CHARLESTON - State Attorney General Patrick Morrisey said Monday his office has sent letters to two state clinics that provide elective abortions and soon will begin assessing abortion regulation in the state.



The moves are in response to a lawsuit filed in Kanawha County Circuit Court earlier this month.


In her June 7 complaint, plaintiff Itai Gravely sued Women’s Health Center of West Virginia Inc. and Dr. Rodney Lee Stephens for an allegedly botched abortion.


Among Gravely’s claims: she was improperly anesthetized, her requests to stop the procedure were ignored, the baby’s skull was left in her uterus and the gestational age of the unborn baby was miscalculated.


It was later determined by physicians at a local hospital -- after removing and evaluating the unborn baby’s head -- that it was more than 13 weeks, instead of nine or 11 weeks, as she was told by the clinic.


“Recent events raise significant questions about how abortion clinics are regulated in the Mountain State,” Morrisey explained, pointing to Gravely’s suit.


“The merits of that lawsuit must still be resolved in court, but it does raises serious questions about how such clinics in West Virginia are inspected and reviewed to ensure patients are safe. These questions are particularly important in light of the conviction last month of Dr. Kermit Gosnell in Pennsylvania for his ‘house of horrors’ abortion clinic.”


Morrisey on Monday pointed to a recent Charleston Daily Mail story, in which a state Department of Health and Human Resources spokeswoman said no state agency “specifically inspects” clinics or facilities that perform abortions.


“The state regulates doctors, nurses, dentists, accountants, architects, chiropractors, social workers, real estate appraisers, massage therapists, acupuncturists, barbers and cosmetologists. But abortion clinics in West Virginia are neither licensed nor regulated by the State,” the attorney general said.


“Regardless of one’s position on abortion, the state needs to evaluate this basic fact.”


Morrisey’s letters ask the clinics to provide answers to questions related to: how often the clinics are inspected; their understanding of state abortion laws and regulations; whether the clinics have compliance plans outlining best practices to comply with relevant federal, state and local laws; and whether the clinics have a relationship with the National Abortion Federation, which self-regulates member abortion clinics.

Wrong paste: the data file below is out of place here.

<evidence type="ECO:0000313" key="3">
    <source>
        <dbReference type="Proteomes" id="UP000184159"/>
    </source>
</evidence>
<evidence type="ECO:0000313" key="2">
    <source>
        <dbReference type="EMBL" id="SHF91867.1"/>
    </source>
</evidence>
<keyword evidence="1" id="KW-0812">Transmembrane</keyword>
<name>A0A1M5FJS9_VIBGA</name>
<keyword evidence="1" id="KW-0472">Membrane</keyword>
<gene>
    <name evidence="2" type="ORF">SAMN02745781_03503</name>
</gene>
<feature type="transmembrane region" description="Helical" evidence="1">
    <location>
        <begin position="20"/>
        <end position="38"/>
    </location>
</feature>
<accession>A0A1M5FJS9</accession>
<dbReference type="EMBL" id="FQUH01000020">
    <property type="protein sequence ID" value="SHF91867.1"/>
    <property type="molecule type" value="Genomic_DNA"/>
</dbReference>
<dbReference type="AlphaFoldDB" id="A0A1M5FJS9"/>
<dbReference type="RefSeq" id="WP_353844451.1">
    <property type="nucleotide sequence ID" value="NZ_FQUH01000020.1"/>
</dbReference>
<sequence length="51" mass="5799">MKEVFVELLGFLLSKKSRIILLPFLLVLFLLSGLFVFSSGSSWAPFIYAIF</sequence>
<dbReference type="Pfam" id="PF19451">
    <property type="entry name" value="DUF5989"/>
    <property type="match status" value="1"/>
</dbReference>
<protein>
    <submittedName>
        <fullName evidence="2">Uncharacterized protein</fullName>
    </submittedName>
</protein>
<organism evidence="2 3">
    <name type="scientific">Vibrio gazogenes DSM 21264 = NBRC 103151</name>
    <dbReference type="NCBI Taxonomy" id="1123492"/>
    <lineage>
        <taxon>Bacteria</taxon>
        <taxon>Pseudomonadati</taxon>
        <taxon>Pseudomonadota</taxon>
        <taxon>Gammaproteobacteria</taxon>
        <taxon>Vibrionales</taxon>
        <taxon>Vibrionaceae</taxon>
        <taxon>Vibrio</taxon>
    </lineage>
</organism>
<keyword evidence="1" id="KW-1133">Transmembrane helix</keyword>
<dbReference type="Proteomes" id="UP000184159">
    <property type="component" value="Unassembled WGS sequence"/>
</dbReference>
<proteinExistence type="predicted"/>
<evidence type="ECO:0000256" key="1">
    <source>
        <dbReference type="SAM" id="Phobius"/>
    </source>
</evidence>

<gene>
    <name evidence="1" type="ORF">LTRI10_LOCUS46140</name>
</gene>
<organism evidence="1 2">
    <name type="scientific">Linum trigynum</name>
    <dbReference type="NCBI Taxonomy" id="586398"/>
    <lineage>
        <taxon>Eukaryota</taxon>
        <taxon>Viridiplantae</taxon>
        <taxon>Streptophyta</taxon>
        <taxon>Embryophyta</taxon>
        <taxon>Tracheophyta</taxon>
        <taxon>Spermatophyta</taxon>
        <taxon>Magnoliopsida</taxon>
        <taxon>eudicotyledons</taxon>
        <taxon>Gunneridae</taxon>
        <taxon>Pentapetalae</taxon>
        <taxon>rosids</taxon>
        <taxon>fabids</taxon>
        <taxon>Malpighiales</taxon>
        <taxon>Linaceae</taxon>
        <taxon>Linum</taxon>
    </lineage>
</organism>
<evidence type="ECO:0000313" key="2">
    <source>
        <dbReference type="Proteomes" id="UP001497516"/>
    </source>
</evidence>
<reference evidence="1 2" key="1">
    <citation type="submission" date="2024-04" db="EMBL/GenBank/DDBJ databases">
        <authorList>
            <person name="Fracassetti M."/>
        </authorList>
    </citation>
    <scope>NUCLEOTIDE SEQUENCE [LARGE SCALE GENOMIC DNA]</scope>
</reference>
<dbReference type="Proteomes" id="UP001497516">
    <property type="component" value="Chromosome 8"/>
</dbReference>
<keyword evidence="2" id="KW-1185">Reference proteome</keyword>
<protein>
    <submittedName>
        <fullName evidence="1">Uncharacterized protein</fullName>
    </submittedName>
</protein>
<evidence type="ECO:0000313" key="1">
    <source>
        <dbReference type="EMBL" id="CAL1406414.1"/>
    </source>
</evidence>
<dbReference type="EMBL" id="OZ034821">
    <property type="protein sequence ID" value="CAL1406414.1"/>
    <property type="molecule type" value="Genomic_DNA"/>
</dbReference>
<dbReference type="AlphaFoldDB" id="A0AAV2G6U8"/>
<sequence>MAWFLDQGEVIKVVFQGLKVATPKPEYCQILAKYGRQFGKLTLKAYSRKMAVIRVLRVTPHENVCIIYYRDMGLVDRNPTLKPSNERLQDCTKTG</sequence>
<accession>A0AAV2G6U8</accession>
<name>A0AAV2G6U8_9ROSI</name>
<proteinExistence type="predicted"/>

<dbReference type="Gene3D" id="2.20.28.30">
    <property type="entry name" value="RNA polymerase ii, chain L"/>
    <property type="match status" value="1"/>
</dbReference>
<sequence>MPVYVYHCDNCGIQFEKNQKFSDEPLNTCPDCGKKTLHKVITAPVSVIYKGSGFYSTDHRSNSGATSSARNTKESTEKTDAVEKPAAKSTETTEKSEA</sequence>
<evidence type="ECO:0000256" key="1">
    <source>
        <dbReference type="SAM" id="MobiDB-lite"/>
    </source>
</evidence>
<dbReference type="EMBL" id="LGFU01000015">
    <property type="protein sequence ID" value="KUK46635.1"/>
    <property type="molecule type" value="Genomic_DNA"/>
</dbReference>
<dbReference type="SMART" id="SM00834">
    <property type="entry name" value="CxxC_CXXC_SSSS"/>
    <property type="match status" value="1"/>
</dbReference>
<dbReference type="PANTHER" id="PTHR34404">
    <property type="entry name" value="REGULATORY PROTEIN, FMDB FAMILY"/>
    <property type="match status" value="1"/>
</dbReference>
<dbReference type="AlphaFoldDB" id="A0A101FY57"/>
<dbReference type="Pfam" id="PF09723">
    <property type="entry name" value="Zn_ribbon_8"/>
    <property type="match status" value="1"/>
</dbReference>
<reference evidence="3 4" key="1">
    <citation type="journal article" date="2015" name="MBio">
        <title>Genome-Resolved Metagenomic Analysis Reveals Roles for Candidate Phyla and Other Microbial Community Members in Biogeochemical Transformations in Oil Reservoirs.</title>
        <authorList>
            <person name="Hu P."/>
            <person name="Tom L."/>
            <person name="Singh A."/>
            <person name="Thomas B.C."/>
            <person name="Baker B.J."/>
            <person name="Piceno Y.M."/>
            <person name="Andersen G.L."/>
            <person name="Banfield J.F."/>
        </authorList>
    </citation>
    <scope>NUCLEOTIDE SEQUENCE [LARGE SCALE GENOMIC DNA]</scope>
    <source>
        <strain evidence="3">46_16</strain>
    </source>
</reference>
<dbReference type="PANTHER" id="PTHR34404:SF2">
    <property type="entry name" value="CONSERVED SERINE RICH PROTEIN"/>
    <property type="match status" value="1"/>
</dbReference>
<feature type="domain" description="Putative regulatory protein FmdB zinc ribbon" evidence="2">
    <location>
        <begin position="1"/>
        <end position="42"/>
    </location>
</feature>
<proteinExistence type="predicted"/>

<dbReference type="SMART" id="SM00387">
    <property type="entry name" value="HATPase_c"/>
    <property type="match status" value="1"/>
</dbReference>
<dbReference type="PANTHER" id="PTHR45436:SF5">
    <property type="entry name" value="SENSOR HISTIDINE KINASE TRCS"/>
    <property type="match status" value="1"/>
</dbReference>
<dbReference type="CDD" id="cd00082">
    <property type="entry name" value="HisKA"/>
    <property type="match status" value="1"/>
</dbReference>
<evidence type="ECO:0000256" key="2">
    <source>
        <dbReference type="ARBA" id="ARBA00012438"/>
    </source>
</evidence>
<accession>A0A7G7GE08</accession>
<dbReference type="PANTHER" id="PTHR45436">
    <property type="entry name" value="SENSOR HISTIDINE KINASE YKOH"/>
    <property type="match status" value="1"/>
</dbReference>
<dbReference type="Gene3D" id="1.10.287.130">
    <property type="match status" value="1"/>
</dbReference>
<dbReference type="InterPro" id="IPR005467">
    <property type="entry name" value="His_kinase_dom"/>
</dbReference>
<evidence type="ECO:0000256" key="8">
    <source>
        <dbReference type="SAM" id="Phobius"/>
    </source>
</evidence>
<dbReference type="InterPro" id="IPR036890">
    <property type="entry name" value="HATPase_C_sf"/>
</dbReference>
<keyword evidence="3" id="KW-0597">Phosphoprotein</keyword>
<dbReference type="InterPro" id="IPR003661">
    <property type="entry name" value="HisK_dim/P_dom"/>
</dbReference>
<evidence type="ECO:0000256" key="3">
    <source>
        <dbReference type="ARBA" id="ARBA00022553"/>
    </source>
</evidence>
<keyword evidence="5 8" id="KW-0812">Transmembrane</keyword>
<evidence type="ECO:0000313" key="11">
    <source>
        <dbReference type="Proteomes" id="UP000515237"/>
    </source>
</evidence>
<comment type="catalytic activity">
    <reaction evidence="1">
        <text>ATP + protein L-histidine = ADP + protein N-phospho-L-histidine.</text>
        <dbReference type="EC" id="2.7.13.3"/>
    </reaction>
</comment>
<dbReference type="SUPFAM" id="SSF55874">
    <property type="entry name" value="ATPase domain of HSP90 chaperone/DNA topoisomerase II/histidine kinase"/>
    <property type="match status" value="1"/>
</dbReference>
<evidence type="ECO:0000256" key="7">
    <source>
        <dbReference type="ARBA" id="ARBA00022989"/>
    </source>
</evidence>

According to the letters, which also seek specifics about the elective abortion procedures performed, the clinics must provide the Attorney General’s Office with written answers by July 1.


Morrisey said the clinics’ answers will help him and his staff better evaluate the need for regulation.


“We look forward to the clinics’ cooperation and assistance in this important endeavor,” he said.


Gravely's lawsuit claims she was given twilight sedation intravenously and was prepped for the abortion surgery, but at no time while under the treatment of the defendants did she ever lose consciousness.

Once the intravenous sedation had been administered to Gravely, Stephens spent a few moments examining her, the complaint says. Following the brief examination, he informed Gravely she was, in his opinion, merely nine weeks pregnant and began to surgically remove the unborn baby from Gravely’s uterus by the use of the suction dilation and curettage method, according to the suit.

Gravely claims contrary to preferred medical standards for a midterm pregnancy, Stephens did not use ultrasound technology to guide him in the surgical dilation and curettage by suction removal of the unborn baby.

As the procedure began, but before any action had been taken by Stephens to abort the unborn baby from Gravely’s uterus, Gravely says she informed Stephens and the agents or employees of the abortion clinic who were assisting him that she was experiencing severe pain, apparently related to the insertion of the curette in her uterus, as well as the insufficient provision by the defendants and their agents of fully anesthetizing her. It was known to the defendants and their agents that she had a history of pain medication dependency, according to the suit.

Gravely claims she “immediately and unequivocally instructed Defendant Stephens and the agents or employees of the Defendant Abortion Clinic who were assisting him with the abortion to stop the abortion procedure at that moment.”

Upon information and belief, neither Stephens nor agents or employees of the clinic made inquiry into Gravely’s medical history so as to sufficiently identify her use and/or abuse of pain medication and, as a result, Stephens and the clinic exposed her to a surgical abortion without anesthesia sufficient to protect her health and well-being, according to the suit.

Gravely claims rather than provide the promised and agreed upon procedure, the clinic and Stephens subjected her to an invasive surgery without adequate pain management or control, which resulted in “near tortuous pain to Plaintiff that no reasonable person should be expected to bear, let alone lend her consent.”

Notwithstanding Gravely’s repeated demands to stop the abortion procedure, Stephens and the agents or employees of the clinic refused to abide by her demands to stop the surgical abortion procedure and instead, Stephens directed the clinic’s agents or employees to physically restrain Gravely so that the abortion procedure would be completed, according to the suit.

Gravely claims once in the recovery room, she continued to complain of severe pain in her lower abdomen area, but the defendants disregarding her complaints and assured her that “‘everything was fine,’ when, in fact, it was not.”

Rather than administer pain medication, the clinic offered her crackers and water, according to the suit.

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